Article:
“Josh was my husband, my best friend, my confidant, my protector, and my hero. Long before he saved lives, he was my savior. He was one of the best humans that I’ve ever met. He was endlessly kind and caring, to humans and to animals. He could never stay mad at anyone and he always went out of his way to help people, regardless of whether they were family, friends, or strangers.
As for animals, there are two stories that stand out. The first involves a raccoon that he saw on the road one day. It had been recently hit and he came home so upset and told me that he had to make sure it wasn’t still alive. Because if it was, he wanted to move it off the road and sit with it so that it wouldn’t die alone. The level of compassion and empathy and courage is something that I strive for. The second story is one that stands out simply because I was so worried about him. His phone had died, and he had to take a friend home at night. What should have been a quick drive started taking way too long. Thinking that something had happened, I contacted the friend to make sure he wasn’t there (he wasn’t). About 30 minutes later I’m panicking and about to walk the whole route to the friend’s house. Right then he pulls up. It turns out that he had clipped a deer and was wandering a busy highway area, into the surrounding woods, to make sure that the deer was okay.
He was special. He was a devoted father, husband, son, brother, nephew, and uncle.
He knew how precious life was and cherished every second. I know that he would be so proud and thankful that he could give more seconds and minutes and days to those who received his donations. I will always miss him. He was my soulmate. But I’m so proud of him as well because one of the most important things to him was helping others. In today’s world, that’s such a rare quality to find.
He may have always been convinced that I was his gift from God, but I’m 100% certain that he was mine.
The morning of Josh’s accident, I was awake with him and we said we loved each other as he left for work. Within an hour or two, I found out that he had fallen off the roof and hit his head. I was studying psychology at the time, so I had studied brain trauma and I had this knot in my heart the entire ride to the hospital.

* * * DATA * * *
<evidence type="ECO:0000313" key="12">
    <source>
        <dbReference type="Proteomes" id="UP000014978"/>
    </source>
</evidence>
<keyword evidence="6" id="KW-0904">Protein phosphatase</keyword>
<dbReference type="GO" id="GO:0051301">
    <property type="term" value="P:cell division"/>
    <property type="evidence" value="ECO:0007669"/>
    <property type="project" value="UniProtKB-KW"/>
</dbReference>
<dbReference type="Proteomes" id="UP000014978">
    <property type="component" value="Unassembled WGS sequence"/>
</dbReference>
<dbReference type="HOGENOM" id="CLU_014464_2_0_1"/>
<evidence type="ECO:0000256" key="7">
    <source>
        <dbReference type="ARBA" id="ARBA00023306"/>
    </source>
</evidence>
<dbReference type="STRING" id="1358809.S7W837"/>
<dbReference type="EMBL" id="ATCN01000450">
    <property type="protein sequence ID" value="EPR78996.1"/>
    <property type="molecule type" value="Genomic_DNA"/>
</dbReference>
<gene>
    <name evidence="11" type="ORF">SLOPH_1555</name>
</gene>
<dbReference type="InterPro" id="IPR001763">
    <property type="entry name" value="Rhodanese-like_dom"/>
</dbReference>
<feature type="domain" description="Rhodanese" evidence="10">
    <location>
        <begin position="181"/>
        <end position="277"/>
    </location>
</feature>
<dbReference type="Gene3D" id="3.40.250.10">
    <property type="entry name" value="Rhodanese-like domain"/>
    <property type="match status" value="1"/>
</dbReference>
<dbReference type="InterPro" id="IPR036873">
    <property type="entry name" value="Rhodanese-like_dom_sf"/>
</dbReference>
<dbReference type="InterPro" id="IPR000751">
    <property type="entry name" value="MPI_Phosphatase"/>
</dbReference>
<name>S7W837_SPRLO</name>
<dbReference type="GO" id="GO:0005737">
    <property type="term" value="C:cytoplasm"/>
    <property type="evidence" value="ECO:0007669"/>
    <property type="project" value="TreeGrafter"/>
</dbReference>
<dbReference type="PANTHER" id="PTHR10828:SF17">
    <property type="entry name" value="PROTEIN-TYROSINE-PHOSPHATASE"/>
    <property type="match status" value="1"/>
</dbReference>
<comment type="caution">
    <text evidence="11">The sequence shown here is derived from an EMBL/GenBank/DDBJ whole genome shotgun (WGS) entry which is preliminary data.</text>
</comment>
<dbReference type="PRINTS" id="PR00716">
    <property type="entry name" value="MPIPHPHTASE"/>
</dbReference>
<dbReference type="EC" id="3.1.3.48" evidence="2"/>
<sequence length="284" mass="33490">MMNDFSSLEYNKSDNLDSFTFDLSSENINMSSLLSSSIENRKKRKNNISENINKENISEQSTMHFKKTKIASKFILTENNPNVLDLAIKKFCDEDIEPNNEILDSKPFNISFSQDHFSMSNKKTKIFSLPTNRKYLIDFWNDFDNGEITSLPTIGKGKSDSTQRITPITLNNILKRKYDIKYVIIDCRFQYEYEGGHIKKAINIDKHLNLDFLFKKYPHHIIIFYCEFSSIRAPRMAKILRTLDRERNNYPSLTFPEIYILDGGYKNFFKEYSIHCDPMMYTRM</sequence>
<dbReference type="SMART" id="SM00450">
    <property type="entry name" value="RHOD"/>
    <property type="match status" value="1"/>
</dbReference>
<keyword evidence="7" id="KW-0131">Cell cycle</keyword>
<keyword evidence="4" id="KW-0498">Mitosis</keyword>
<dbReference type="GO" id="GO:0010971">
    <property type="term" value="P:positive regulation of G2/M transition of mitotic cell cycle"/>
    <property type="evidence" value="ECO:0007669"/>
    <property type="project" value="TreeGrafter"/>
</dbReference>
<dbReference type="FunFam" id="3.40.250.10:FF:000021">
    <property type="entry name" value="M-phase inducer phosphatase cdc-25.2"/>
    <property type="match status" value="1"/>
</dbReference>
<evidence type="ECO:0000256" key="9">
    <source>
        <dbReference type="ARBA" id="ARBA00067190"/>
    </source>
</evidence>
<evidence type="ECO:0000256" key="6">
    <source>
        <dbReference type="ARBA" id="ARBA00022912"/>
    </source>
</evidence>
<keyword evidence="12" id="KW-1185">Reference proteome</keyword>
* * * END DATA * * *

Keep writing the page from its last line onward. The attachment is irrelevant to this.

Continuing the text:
Later that night, we found out that the neurologist found brain tissue in his ears and the only part of his brain that was responding was his brain stem. Over the next few days, despite my studies, I hoped for a miracle. When they took him off the breathing machine temporarily to check his brain functions, his heart beat on its’ own for hours. That night, after his family left, I sat and talked with him. I told him that I needed his help making a decision about what to do because I didn’t want to give up on him. Hours later, his brain stem stopped functioning and he was officially declared braindead by the neurologist.
Despite being somewhat of a skeptic, I still feel in my heart that that was his way of helping me with the decision because he knew that there were people who needed his help.
I was already registered as an organ donor prior to this, and I’ve even registered with bone marrow registries. However, his donation has convinced others to do the same. In one case that I know of, his story inspired an ex-Marine to register as a donor.
If I could speak to the recipients, I would want them to know his how kind and loving he was. Everyone that met him would end up having fun time full of laughs and jokes. He had such an amazing sense of humor and he used that to bring light and happiness to other people’s days.”
Adelaide, Donor Wife